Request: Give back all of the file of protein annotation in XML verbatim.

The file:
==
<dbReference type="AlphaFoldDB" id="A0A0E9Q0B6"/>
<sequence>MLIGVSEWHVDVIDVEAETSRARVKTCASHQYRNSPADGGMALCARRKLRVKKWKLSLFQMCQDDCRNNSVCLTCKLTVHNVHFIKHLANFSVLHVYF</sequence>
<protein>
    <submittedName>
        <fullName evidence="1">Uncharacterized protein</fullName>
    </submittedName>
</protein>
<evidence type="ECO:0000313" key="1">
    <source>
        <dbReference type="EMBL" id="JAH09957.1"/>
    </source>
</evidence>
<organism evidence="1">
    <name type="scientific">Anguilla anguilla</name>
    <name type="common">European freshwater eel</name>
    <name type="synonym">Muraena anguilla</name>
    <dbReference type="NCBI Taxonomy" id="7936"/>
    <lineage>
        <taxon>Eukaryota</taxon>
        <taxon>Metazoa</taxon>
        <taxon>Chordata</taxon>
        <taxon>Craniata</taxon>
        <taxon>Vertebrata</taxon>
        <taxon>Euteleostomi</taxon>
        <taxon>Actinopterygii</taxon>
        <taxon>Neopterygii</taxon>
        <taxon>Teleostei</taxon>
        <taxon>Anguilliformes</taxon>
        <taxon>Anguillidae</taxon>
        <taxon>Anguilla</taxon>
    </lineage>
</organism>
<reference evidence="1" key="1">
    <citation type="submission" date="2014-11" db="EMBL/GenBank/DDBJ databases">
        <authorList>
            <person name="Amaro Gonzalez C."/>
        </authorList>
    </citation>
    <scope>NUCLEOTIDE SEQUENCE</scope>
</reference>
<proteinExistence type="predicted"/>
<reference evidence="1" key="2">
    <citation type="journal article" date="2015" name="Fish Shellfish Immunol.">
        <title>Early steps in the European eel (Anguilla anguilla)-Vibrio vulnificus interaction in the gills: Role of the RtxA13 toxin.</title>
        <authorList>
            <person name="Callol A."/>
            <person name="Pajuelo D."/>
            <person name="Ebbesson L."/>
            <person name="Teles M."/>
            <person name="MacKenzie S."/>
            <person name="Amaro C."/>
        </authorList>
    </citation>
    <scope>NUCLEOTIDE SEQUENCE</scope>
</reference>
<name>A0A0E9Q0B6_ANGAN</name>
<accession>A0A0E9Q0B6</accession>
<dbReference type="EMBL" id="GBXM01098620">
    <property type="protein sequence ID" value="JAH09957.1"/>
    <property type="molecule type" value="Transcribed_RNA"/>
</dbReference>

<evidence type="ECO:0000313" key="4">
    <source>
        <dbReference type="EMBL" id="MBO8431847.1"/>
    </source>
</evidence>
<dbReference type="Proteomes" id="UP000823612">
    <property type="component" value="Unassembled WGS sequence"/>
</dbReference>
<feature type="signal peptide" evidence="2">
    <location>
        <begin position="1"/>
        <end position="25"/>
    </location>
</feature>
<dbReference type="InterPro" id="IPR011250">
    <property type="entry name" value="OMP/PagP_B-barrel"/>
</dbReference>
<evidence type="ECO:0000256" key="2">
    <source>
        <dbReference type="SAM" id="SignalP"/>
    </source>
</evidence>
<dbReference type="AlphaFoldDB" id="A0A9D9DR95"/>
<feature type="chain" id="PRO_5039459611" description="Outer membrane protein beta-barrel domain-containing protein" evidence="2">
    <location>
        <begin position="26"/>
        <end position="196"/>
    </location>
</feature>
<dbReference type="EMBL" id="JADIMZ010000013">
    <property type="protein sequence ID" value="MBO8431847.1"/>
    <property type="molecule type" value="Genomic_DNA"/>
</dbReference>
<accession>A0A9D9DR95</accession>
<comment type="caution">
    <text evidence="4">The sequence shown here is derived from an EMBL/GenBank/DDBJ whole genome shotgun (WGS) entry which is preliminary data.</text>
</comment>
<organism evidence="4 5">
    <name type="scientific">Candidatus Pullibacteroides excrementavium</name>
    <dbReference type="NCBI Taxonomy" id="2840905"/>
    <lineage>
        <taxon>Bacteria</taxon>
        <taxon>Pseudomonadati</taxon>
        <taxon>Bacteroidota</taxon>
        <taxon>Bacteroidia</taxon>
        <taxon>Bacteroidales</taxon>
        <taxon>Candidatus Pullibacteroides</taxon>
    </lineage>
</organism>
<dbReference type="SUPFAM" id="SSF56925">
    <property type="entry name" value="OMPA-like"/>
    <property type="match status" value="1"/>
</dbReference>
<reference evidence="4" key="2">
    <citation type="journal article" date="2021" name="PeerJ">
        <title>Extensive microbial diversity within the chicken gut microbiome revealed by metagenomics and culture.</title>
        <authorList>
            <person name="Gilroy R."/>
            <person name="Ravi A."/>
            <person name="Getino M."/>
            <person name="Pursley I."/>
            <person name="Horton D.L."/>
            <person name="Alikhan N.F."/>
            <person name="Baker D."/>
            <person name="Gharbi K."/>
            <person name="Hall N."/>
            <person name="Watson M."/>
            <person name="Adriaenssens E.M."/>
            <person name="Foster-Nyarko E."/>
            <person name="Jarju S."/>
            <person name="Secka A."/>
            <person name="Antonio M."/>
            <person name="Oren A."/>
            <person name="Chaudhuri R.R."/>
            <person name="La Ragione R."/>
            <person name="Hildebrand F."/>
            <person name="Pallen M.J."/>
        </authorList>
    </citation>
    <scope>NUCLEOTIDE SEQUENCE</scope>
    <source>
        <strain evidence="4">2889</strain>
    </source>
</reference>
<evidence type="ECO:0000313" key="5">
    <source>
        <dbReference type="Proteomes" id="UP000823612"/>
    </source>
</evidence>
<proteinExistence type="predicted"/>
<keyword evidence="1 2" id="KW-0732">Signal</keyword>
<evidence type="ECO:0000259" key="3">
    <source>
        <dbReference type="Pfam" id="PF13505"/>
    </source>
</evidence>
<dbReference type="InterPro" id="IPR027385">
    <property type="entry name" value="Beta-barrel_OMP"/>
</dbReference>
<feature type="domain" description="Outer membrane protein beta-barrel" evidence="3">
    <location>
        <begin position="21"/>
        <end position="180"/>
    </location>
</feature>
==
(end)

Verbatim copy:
<dbReference type="AlphaFoldDB" id="A0A0E9Q0B6"/>
<sequence>MLIGVSEWHVDVIDVEAETSRARVKTCASHQYRNSPADGGMALCARRKLRVKKWKLSLFQMCQDDCRNNSVCLTCKLTVHNVHFIKHLANFSVLHVYF</sequence>
<protein>
    <submittedName>
        <fullName evidence="1">Uncharacterized protein</fullName>
    </submittedName>
</protein>
<evidence type="ECO:0000313" key="1">
    <source>
        <dbReference type="EMBL" id="JAH09957.1"/>
    </source>
</evidence>
<organism evidence="1">
    <name type="scientific">Anguilla anguilla</name>
    <name type="common">European freshwater eel</name>
    <name type="synonym">Muraena anguilla</name>
    <dbReference type="NCBI Taxonomy" id="7936"/>
    <lineage>
        <taxon>Eukaryota</taxon>
        <taxon>Metazoa</taxon>
        <taxon>Chordata</taxon>
        <taxon>Craniata</taxon>
        <taxon>Vertebrata</taxon>
        <taxon>Euteleostomi</taxon>
        <taxon>Actinopterygii</taxon>
        <taxon>Neopterygii</taxon>
        <taxon>Teleostei</taxon>
        <taxon>Anguilliformes</taxon>
        <taxon>Anguillidae</taxon>
        <taxon>Anguilla</taxon>
    </lineage>
</organism>
<reference evidence="1" key="1">
    <citation type="submission" date="2014-11" db="EMBL/GenBank/DDBJ databases">
        <authorList>
            <person name="Amaro Gonzalez C."/>
        </authorList>
    </citation>
    <scope>NUCLEOTIDE SEQUENCE</scope>
</reference>
<proteinExistence type="predicted"/>
<reference evidence="1" key="2">
    <citation type="journal article" date="2015" name="Fish Shellfish Immunol.">
        <title>Early steps in the European eel (Anguilla anguilla)-Vibrio vulnificus interaction in the gills: Role of the RtxA13 toxin.</title>
        <authorList>
            <person name="Callol A."/>
            <person name="Pajuelo D."/>
            <person name="Ebbesson L."/>
            <person name="Teles M."/>
            <person name="MacKenzie S."/>
            <person name="Amaro C."/>
        </authorList>
    </citation>
    <scope>NUCLEOTIDE SEQUENCE</scope>
</reference>
<name>A0A0E9Q0B6_ANGAN</name>
<accession>A0A0E9Q0B6</accession>
<dbReference type="EMBL" id="GBXM01098620">
    <property type="protein sequence ID" value="JAH09957.1"/>
    <property type="molecule type" value="Transcribed_RNA"/>
</dbReference>

<evidence type="ECO:0000313" key="4">
    <source>
        <dbReference type="EMBL" id="MBO8431847.1"/>
    </source>
</evidence>
<dbReference type="Proteomes" id="UP000823612">
    <property type="component" value="Unassembled WGS sequence"/>
</dbReference>
<feature type="signal peptide" evidence="2">
    <location>
        <begin position="1"/>
        <end position="25"/>
    </location>
</feature>
<dbReference type="InterPro" id="IPR011250">
    <property type="entry name" value="OMP/PagP_B-barrel"/>
</dbReference>
<evidence type="ECO:0000256" key="2">
    <source>
        <dbReference type="SAM" id="SignalP"/>
    </source>
</evidence>
<dbReference type="AlphaFoldDB" id="A0A9D9DR95"/>
<feature type="chain" id="PRO_5039459611" description="Outer membrane protein beta-barrel domain-containing protein" evidence="2">
    <location>
        <begin position="26"/>
        <end position="196"/>
    </location>
</feature>
<dbReference type="EMBL" id="JADIMZ010000013">
    <property type="protein sequence ID" value="MBO8431847.1"/>
    <property type="molecule type" value="Genomic_DNA"/>
</dbReference>
<accession>A0A9D9DR95</accession>
<comment type="caution">
    <text evidence="4">The sequence shown here is derived from an EMBL/GenBank/DDBJ whole genome shotgun (WGS) entry which is preliminary data.</text>
</comment>
<organism evidence="4 5">
    <name type="scientific">Candidatus Pullibacteroides excrementavium</name>
    <dbReference type="NCBI Taxonomy" id="2840905"/>
    <lineage>
        <taxon>Bacteria</taxon>
        <taxon>Pseudomonadati</taxon>
        <taxon>Bacteroidota</taxon>
        <taxon>Bacteroidia</taxon>
        <taxon>Bacteroidales</taxon>
        <taxon>Candidatus Pullibacteroides</taxon>
    </lineage>
</organism>
<dbReference type="SUPFAM" id="SSF56925">
    <property type="entry name" value="OMPA-like"/>
    <property type="match status" value="1"/>
</dbReference>
<reference evidence="4" key="2">
    <citation type="journal article" date="2021" name="PeerJ">
        <title>Extensive microbial diversity within the chicken gut microbiome revealed by metagenomics and culture.</title>
        <authorList>
            <person name="Gilroy R."/>
            <person name="Ravi A."/>
            <person name="Getino M."/>
            <person name="Pursley I."/>
            <person name="Horton D.L."/>
            <person name="Alikhan N.F."/>
            <person name="Baker D."/>
            <person name="Gharbi K."/>
            <person name="Hall N."/>
            <person name="Watson M."/>
            <person name="Adriaenssens E.M."/>
            <person name="Foster-Nyarko E."/>
            <person name="Jarju S."/>
            <person name="Secka A."/>
            <person name="Antonio M."/>
            <person name="Oren A."/>
            <person name="Chaudhuri R.R."/>
            <person name="La Ragione R."/>
            <person name="Hildebrand F."/>
            <person name="Pallen M.J."/>
        </authorList>
    </citation>
    <scope>NUCLEOTIDE SEQUENCE</scope>
    <source>
        <strain evidence="4">2889</strain>
    </source>
</reference>
<evidence type="ECO:0000313" key="5">
    <source>
        <dbReference type="Proteomes" id="UP000823612"/>
    </source>
</evidence>
<proteinExistence type="predicted"/>
<keyword evidence="1 2" id="KW-0732">Signal</keyword>
<evidence type="ECO:0000259" key="3">
    <source>
        <dbReference type="Pfam" id="PF13505"/>
    </source>
</evidence>
<dbReference type="InterPro" id="IPR027385">
    <property type="entry name" value="Beta-barrel_OMP"/>
</dbReference>
<feature type="domain" description="Outer membrane protein beta-barrel" evidence="3">
    <location>
        <begin position="21"/>
        <end position="180"/>
    </location>
</feature>